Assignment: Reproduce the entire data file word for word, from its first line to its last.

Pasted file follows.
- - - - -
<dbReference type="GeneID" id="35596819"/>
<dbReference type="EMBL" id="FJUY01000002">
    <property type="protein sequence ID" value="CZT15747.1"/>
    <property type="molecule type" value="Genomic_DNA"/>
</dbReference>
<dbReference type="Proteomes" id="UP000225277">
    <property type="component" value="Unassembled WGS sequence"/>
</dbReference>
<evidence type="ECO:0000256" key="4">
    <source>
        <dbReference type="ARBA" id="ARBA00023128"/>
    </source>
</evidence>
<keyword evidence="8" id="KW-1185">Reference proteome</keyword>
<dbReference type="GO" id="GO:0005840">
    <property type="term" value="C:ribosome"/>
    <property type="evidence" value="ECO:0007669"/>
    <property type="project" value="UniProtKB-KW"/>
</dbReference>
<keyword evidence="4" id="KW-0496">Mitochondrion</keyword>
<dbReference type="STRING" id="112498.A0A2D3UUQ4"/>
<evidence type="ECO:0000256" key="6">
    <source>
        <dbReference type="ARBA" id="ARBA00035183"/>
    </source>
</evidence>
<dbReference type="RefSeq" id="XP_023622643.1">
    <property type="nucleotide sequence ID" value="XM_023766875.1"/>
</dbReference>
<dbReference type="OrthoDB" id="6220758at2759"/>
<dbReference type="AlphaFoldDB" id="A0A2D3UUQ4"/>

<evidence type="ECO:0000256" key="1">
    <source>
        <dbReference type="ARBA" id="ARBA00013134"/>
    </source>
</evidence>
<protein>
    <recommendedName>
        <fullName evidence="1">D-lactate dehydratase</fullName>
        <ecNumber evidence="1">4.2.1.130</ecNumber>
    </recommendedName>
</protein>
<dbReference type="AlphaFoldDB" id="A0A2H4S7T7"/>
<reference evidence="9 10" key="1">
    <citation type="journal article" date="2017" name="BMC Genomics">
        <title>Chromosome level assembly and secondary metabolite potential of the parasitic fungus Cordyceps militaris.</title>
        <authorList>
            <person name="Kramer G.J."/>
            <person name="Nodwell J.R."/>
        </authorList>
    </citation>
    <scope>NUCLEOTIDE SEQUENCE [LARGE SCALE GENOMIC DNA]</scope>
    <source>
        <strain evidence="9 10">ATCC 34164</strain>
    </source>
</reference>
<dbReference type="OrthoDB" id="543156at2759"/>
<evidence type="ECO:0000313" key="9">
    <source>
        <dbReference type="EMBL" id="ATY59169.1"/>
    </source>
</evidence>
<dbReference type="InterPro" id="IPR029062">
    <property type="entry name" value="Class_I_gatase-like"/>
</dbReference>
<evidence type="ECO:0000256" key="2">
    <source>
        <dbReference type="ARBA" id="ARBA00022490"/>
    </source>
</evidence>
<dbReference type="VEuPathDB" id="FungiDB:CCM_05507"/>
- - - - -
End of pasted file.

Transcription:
<dbReference type="GeneID" id="35596819"/>
<dbReference type="EMBL" id="FJUY01000002">
    <property type="protein sequence ID" value="CZT15747.1"/>
    <property type="molecule type" value="Genomic_DNA"/>
</dbReference>
<dbReference type="Proteomes" id="UP000225277">
    <property type="component" value="Unassembled WGS sequence"/>
</dbReference>
<evidence type="ECO:0000256" key="4">
    <source>
        <dbReference type="ARBA" id="ARBA00023128"/>
    </source>
</evidence>
<keyword evidence="8" id="KW-1185">Reference proteome</keyword>
<dbReference type="GO" id="GO:0005840">
    <property type="term" value="C:ribosome"/>
    <property type="evidence" value="ECO:0007669"/>
    <property type="project" value="UniProtKB-KW"/>
</dbReference>
<keyword evidence="4" id="KW-0496">Mitochondrion</keyword>
<dbReference type="STRING" id="112498.A0A2D3UUQ4"/>
<evidence type="ECO:0000256" key="6">
    <source>
        <dbReference type="ARBA" id="ARBA00035183"/>
    </source>
</evidence>
<dbReference type="RefSeq" id="XP_023622643.1">
    <property type="nucleotide sequence ID" value="XM_023766875.1"/>
</dbReference>
<dbReference type="OrthoDB" id="6220758at2759"/>
<dbReference type="AlphaFoldDB" id="A0A2D3UUQ4"/>

<evidence type="ECO:0000256" key="1">
    <source>
        <dbReference type="ARBA" id="ARBA00013134"/>
    </source>
</evidence>
<protein>
    <recommendedName>
        <fullName evidence="1">D-lactate dehydratase</fullName>
        <ecNumber evidence="1">4.2.1.130</ecNumber>
    </recommendedName>
</protein>
<dbReference type="AlphaFoldDB" id="A0A2H4S7T7"/>
<reference evidence="9 10" key="1">
    <citation type="journal article" date="2017" name="BMC Genomics">
        <title>Chromosome level assembly and secondary metabolite potential of the parasitic fungus Cordyceps militaris.</title>
        <authorList>
            <person name="Kramer G.J."/>
            <person name="Nodwell J.R."/>
        </authorList>
    </citation>
    <scope>NUCLEOTIDE SEQUENCE [LARGE SCALE GENOMIC DNA]</scope>
    <source>
        <strain evidence="9 10">ATCC 34164</strain>
    </source>
</reference>
<dbReference type="OrthoDB" id="543156at2759"/>
<evidence type="ECO:0000313" key="9">
    <source>
        <dbReference type="EMBL" id="ATY59169.1"/>
    </source>
</evidence>
<dbReference type="InterPro" id="IPR029062">
    <property type="entry name" value="Class_I_gatase-like"/>
</dbReference>
<evidence type="ECO:0000256" key="2">
    <source>
        <dbReference type="ARBA" id="ARBA00022490"/>
    </source>
</evidence>
<dbReference type="VEuPathDB" id="FungiDB:CCM_05507"/>